A world-renowned clinician, teacher, and researcher in cognitive and behavioral neurology, Dr. Ken Heilman has found that stories of his own initiation into the world of doctoring are one of the best ways to engage students and trainees about the common professional, medical, and ethical challenges they will face in daily practice. The twenty-five stories gathered here span the author's first year of clinical training at Bellevue Hospital during the 1960s following his graduation from the University of Virginia School of Medicine. That year- known in the past as internship or first-year residency and now called post graduate year one- is recognized as one of the most intellectually, emotionally, and physically demanding in a physician's life. For the author, it was to hold the most valuable lessons on caring for patients and to exert the greatest lasting influence on how he practices medicine. Each story in this book conveys a core lesson about the practice of medicine and also tells a wonderful tale- about how the author contracted tuberculosis because of a colleague's carelessness, a tough nurse who was a great teacher, a cardiologist who missed a diagnosis because of his arrogance, an acid-dropping ascetic who turned tricks on the side, a fellow trainee caught in a lie, and, as timeless a story as there ever was, the utter impossibility of finding a parking spot in New York City, among others.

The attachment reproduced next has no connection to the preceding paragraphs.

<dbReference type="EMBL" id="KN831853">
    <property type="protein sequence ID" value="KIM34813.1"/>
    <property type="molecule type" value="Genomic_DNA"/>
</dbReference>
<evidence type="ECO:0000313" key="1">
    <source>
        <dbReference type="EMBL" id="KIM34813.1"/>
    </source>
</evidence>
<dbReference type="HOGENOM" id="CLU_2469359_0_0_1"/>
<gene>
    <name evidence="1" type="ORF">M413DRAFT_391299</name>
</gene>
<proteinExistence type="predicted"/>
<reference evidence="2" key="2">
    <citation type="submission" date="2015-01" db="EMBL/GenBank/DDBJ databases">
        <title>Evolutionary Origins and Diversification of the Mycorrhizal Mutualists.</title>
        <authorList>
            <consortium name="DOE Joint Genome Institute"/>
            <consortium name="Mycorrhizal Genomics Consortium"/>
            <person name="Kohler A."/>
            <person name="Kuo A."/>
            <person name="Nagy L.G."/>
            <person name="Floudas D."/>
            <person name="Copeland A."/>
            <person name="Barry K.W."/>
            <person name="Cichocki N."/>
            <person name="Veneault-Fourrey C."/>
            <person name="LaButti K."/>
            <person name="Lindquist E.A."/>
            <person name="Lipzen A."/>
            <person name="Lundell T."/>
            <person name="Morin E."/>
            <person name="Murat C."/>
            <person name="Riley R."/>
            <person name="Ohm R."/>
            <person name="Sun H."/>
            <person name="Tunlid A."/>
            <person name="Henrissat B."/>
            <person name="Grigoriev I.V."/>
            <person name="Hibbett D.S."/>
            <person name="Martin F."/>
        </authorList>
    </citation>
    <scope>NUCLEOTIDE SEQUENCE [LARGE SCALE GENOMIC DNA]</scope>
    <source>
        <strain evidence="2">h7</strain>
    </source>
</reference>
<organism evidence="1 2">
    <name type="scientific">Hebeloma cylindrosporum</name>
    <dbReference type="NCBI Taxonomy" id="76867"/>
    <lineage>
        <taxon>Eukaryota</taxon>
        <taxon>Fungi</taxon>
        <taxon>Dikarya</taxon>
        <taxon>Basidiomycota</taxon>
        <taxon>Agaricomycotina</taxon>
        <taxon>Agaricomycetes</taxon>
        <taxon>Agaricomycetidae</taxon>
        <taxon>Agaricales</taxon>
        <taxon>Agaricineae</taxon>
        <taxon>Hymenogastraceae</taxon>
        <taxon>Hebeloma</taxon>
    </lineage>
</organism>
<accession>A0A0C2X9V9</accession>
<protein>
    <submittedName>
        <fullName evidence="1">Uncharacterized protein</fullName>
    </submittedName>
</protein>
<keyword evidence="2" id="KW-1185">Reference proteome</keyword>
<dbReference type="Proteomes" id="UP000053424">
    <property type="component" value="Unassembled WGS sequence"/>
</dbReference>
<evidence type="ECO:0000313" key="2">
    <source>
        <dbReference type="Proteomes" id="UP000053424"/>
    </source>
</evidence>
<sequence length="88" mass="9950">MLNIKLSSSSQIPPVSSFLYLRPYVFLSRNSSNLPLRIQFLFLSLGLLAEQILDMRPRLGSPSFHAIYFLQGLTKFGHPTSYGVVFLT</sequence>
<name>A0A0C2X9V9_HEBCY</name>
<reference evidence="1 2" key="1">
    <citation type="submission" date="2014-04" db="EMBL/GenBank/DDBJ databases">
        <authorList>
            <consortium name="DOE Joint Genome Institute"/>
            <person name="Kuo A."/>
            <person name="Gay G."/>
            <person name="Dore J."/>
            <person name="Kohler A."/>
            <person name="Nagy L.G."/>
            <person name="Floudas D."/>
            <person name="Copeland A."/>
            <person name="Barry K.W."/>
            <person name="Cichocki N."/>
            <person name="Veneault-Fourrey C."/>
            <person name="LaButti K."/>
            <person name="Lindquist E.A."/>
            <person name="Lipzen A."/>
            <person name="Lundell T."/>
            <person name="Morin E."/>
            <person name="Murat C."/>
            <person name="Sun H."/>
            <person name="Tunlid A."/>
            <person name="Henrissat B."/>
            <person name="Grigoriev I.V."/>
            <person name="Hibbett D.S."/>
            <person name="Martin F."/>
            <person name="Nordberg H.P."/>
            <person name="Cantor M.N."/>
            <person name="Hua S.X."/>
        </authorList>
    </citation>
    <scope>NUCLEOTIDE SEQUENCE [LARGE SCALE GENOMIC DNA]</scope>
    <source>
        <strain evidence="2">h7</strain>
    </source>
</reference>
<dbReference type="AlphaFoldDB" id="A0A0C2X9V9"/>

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Kenneth Heilman is James E. Rooks Jr. Distinguished Professor of Neurology and Health Psychology at the University of Florida School of Medicine.
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